Again, going back to conflict. My college screenwriting professor once told us that conflict is what compels story, and character’s struggling with conflict compels their development in the story. I am reminded of this no better than when I watch Whiplash, and that’s just because Chazelle sets up conflict really well in the movie. In the film, Neiman is desperate to prove himself as a musician. He moves his bed out of his dorm room in the place of a drum set. When he goes to sleep, he listens to the music that he’s practicing in his ipod. When he knows he’s not playing fast enough, he pushes harder until his hand bleeds. When his hand bleeds, he puts a bandaid on and keeps playing. When his bandaid falls off, he presses his hand in ice water, turning the clean liquid into an ugly shade of red.
Yet, despite all of his passion and initiative, Fletcher continues to press him and push him harder not necessarily to make him a better musician, but just because it’s never good enough for him. The level of intensity Fletcher shows in the movie makes you wonder where all of this anger comes from. Did he have his own version of Fletcher when he was a music major in college?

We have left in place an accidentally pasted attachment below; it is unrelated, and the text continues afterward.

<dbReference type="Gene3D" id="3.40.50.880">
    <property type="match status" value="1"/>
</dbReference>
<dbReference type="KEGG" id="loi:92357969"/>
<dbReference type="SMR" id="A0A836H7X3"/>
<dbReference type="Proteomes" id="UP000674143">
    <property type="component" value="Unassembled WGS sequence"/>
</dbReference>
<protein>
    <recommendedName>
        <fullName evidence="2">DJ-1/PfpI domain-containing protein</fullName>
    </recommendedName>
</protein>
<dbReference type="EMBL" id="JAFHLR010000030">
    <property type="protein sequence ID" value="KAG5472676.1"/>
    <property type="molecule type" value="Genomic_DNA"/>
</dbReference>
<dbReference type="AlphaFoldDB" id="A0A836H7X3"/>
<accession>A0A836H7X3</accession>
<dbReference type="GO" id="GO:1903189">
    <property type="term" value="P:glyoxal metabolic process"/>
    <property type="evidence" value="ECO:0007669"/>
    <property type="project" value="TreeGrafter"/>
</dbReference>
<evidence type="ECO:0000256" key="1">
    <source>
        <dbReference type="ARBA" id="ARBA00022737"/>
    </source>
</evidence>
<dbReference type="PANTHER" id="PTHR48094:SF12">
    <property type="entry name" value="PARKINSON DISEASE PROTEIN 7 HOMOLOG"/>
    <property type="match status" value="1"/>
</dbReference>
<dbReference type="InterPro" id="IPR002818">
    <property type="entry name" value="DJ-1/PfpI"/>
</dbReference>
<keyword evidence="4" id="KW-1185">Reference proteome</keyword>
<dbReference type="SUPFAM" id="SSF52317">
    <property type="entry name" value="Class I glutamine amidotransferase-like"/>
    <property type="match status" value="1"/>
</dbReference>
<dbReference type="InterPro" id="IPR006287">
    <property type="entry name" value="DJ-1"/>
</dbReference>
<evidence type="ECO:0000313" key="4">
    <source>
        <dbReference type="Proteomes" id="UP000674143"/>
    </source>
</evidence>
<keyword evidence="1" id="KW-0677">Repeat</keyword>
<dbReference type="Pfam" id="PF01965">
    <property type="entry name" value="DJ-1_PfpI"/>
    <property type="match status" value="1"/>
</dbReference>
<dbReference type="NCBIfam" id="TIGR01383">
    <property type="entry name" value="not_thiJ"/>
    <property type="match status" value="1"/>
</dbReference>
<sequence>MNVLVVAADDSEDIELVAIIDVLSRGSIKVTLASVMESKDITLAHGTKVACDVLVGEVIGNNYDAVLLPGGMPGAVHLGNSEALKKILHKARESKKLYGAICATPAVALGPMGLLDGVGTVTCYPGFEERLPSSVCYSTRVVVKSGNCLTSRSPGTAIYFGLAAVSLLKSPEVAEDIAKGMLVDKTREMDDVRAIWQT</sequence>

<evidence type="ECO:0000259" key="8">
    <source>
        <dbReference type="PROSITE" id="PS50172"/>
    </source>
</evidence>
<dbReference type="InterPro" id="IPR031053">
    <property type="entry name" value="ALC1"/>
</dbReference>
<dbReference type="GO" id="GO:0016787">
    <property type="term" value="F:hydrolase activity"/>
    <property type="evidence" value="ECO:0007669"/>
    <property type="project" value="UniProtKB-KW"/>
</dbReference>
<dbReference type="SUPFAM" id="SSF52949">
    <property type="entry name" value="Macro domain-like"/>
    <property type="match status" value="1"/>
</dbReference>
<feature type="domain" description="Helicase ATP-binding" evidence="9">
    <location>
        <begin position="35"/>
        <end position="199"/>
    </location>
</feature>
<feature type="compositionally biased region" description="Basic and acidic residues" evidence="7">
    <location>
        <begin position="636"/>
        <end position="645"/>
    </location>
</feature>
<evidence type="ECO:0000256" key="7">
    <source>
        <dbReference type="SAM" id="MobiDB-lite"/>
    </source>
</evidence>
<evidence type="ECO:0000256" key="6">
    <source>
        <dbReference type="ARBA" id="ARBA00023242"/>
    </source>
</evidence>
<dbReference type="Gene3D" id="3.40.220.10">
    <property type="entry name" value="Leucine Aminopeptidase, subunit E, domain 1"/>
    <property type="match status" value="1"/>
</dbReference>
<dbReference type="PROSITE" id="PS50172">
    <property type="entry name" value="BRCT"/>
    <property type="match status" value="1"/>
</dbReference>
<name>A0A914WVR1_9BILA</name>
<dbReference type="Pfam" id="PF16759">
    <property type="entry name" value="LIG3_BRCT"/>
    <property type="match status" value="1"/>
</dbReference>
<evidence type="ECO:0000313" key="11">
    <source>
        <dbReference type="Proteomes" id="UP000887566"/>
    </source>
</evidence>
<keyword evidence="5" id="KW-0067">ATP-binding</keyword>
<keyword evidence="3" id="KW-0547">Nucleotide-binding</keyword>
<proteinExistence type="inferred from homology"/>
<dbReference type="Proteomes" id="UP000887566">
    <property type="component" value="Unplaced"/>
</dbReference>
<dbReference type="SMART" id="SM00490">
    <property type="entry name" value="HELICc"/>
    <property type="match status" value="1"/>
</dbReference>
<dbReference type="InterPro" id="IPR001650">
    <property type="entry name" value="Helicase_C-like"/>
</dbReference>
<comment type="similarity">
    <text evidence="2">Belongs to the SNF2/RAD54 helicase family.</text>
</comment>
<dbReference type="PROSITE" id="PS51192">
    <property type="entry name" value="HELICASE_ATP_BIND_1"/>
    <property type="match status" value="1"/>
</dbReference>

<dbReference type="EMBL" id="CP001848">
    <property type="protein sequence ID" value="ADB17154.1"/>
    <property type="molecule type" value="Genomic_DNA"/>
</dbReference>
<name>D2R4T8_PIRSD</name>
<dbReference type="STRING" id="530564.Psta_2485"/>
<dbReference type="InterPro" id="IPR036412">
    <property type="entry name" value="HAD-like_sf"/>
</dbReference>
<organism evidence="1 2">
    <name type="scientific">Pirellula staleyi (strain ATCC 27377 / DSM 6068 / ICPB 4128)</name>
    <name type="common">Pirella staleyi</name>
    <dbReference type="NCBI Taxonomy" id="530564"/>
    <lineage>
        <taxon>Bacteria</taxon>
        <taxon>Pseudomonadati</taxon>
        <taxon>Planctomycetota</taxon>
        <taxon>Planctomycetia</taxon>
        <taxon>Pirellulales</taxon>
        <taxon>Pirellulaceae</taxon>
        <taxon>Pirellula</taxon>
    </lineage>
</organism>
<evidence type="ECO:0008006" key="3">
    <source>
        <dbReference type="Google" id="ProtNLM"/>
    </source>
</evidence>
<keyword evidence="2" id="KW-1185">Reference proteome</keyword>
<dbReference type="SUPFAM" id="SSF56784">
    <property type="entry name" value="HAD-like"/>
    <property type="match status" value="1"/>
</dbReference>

Which brings me to the next point: the performances. Teller and Simmons give two of the best performances out of the year in their roles, fully inhabiting their characters to the point where we become entranced in full immersion. Teller, who before this has starred in a string of bad raunchy comedies (Project X, 21 and Over, That Awkard Moment), re-establishes himself as a finer actor here. He shows that he has more acting chops than he lets on and proves that he’s more than just a pretty face. Simmons is on a whole another level. He was so scary, intimidating and maddening as this arrogant, hard-headed music professor that he made wind ensemble feel like drill camp.
I can only name one moment I didn’t like in the film, and that is that the ending is far too abrupt. It’s a perfect film otherwise. Chazelle wrote and directed this film as a reaction to writer’s block, and while he pulled inspiration from being a drummer in high school, I think the film is universal as far as its language and messages go. We are both Neiman and Fletcher for the things that we are passionate about. We aspire to do great things, and we beat ourselves up when we don’t do those great things. We will push ourselves to and over the edge when we don’t measure up to our own expectations. But what’s the point of doing all of those great things if you’ve lost the joy in doing them? I quote my dad, who has always pushed me in a better way than Fletcher has: “You don’t have to be number one to be amazing.”
Post-script: In defense of my dad, some people might say he was going too hard on me, or that I didn’t deserve all of the strain that he would put me through. You would be wrong. I made third chair in the Texas All State band because he didn’t give up on me.